ASTR 10, Descriptive Astronomy (V0076)
Spring Semester, 2004
Instructor: Dr. Korpela

Welcome to Astronomy 10!

This course provides an introductory look at the past, present, and future of the universe and its contents: stars, planets, galaxies, and we humans who seek to understand them. Astronomy has repeatedly challenged human thought, from the Copernican revolution to the recent discovery that the universe may be not only expanding, but also accelerating. Spacecraft have visited all of the planets except Pluto, and powerful telescopes take us even farther out in space and back in time. Through this course, I hope that you will gain some sense of the excitement that astronomers feel when they study the sky. Before long, you will be able to amaze your friends with the real story on black holes, the Big Bang, and the search for extraterrestrial life.

COURSE GOALS: Gain an appreciation of our place in the universe, and encourage a sense of awe about the night sky as well as topics in modern astrophysics. Understand what science is and is not, with particular attention to the scientific method as it applies to astronomy. Develop critical thinking and reasoning skills that can be applied to popular science literature.

Contact Info


Important Announcements:


If you haven't been to the website before now, an introduction to its important features can be found in the notes for the first lectures, in the Archive of Administrative Notes. As I said in class, those that can download materials from this site should do so, in order to save on photocopying (and the weight of what I carry!).

The Sky:

Details on Upcoming Dates:

Upcoming exams:

Last Thursday Night's Lecture:

Find out what the goals of last night's lecture were in the What Was Important notes. Some more details are found below.

The lecture notes for this section may be found here (powerpoint) or here (html). Notes for older lectures are here.

Last week we discussed Einstein's special theory of relativity for the first third of the lecture. The remainder of the lecture, I took review questions.


You may have trouble parking some Thursdays because of the basketball games. Men's games create the most difficulty The schedule for CAL sports may be found here.

If you don't yet have the text, much of the material required for Homework #1 is contained in the handouts, and the remainder can be found in the (different) online textbook at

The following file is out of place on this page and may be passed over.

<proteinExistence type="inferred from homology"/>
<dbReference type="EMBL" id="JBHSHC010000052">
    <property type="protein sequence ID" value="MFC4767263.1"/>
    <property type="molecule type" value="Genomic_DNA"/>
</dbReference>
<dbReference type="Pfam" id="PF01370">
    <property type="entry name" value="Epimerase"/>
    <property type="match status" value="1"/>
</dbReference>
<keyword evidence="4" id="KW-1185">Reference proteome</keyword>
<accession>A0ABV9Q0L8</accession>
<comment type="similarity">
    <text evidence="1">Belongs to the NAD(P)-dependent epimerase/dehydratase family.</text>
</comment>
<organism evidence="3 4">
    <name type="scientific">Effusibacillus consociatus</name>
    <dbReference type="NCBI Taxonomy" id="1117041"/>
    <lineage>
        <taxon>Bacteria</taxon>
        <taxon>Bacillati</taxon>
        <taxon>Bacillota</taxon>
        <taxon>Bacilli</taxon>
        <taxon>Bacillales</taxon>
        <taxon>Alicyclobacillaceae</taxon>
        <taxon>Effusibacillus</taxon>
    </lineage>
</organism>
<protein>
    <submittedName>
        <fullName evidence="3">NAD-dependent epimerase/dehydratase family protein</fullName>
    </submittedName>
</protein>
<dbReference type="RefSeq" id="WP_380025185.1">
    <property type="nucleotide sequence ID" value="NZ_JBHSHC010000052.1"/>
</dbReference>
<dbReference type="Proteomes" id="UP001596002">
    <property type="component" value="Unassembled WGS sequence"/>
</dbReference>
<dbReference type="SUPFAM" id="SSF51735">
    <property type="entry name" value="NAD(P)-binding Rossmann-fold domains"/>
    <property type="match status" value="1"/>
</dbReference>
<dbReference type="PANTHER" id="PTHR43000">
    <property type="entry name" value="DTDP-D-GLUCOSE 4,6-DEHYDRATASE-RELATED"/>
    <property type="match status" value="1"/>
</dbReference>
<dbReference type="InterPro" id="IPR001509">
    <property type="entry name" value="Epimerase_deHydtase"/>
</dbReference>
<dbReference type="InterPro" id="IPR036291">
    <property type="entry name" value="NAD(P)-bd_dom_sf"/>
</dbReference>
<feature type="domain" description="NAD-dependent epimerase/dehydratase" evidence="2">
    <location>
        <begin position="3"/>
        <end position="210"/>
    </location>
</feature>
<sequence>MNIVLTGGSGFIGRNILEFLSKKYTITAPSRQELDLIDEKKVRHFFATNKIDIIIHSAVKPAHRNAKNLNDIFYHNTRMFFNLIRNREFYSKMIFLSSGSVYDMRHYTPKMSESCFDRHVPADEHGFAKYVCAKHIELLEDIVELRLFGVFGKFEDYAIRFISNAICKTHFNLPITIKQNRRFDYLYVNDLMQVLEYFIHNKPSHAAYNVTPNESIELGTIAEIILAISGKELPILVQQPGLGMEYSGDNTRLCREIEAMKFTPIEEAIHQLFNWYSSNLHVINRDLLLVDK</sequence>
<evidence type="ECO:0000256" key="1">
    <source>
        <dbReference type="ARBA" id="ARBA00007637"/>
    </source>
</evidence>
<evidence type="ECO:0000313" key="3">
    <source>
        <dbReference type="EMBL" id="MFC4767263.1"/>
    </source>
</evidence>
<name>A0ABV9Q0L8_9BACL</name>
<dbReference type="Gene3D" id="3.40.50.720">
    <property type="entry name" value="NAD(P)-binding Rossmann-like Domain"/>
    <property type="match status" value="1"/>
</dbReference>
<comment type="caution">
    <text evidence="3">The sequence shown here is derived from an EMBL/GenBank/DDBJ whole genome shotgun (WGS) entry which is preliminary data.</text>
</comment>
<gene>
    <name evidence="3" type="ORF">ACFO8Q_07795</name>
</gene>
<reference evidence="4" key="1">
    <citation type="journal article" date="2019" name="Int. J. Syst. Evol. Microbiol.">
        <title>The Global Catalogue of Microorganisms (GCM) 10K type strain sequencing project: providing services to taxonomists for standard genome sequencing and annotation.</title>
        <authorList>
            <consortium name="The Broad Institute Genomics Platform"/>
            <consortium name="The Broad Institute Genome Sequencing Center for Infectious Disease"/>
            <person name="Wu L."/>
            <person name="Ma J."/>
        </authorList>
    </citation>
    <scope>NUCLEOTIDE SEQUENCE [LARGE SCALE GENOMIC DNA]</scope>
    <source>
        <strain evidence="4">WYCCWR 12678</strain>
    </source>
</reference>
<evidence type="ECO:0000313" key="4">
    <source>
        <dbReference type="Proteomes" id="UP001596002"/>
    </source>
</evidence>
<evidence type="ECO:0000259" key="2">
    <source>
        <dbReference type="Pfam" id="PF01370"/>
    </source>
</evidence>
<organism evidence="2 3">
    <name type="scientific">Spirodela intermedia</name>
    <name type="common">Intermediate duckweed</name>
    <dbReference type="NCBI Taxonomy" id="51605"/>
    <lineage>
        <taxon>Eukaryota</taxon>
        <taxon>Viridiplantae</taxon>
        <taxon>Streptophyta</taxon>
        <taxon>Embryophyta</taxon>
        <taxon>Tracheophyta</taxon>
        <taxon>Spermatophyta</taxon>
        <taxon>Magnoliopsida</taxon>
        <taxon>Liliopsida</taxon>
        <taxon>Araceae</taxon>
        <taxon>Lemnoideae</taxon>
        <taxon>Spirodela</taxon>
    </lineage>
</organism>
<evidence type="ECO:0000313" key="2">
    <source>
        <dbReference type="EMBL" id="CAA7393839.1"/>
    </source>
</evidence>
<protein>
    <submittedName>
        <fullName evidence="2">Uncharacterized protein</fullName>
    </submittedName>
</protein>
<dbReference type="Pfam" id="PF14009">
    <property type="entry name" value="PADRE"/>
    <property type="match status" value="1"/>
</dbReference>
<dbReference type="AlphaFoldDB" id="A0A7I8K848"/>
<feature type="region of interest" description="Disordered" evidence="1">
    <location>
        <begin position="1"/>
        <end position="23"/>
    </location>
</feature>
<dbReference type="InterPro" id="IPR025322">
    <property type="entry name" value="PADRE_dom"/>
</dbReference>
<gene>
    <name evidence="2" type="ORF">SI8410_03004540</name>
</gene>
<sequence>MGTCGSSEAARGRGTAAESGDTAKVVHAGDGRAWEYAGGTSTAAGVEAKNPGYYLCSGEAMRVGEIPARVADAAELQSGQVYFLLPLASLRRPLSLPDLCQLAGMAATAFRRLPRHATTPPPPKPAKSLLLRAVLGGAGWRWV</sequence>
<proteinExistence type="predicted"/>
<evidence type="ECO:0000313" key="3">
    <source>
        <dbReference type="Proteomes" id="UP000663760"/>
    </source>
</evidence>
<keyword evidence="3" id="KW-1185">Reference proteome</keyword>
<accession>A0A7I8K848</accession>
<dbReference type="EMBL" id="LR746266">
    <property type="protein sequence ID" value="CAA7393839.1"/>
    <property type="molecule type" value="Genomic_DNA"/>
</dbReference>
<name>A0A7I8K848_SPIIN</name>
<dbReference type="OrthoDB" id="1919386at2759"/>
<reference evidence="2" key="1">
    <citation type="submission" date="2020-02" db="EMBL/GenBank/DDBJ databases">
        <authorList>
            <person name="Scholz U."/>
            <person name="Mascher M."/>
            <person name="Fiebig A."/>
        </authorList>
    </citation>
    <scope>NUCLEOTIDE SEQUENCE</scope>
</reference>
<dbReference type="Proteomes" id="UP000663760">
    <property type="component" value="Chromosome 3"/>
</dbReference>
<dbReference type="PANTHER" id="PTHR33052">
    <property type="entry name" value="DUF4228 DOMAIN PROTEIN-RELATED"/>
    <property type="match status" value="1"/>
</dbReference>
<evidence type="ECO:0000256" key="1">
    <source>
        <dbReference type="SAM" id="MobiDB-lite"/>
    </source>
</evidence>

If you are a little confused, don't panic. It is not my intention to fail students who attend the classes and seriously work on all the homeworks and assignments


This website will be invaluable during this course. Detailed announcements about the course will be posted throughout the semester. If you're interested in the flavour of the course, explore the FUN STUFF below! General information and expectations are available in the Course Syllabus and Policies (see below). You should also note the guideline expected study times contained in Hints on How to Succeed in a College Class.

Course Syllabus


Click the Reload Button on each page for The Latest Updates

TEXT will be The Essential Cosmic Perspective, 2nd College Edition, by Bennett et al.
This should be available from Ned's Campus Textbook Exchange on Bancroft Avenue. You may find a better bargain on line at or


Homework Assignments


Weekly "What Was Important"

In-Class Exercises

Archive of Administrative Notes

Sky and Telescope's Observing Page

Web Resources for Each Chapter

Local Astronomy

Vista Home Page


In addition to the FUN STUFF section below:

Here's a neat online version of The Powers of 10 to remind you of the awesome vastness of space!

Good and Bad Astronomy in Movies Includes "Signs" and "Men In Black II" among others.

If you're interested in the search for planets around other stars, try going here.

The exciting Search for ExtraTerrestrial Intelligence! For more information on the SETI projects, go to the SETI at UC Berkeley website .


Bad Astronomy in the Media (News, Movies, TV!)

Astronomy Picture of the Day

Universe Today (Current Space News from the Internet)

Astronomy Cafe (Website for the Astronomically Disadvantaged)

Take a Virtual Voyage Through the Milky Way

Exploratorium Home Page

Morrison Planetarium at the California Academy of Sciences

NASA Home Page

This page was last updated on Address questions or comments to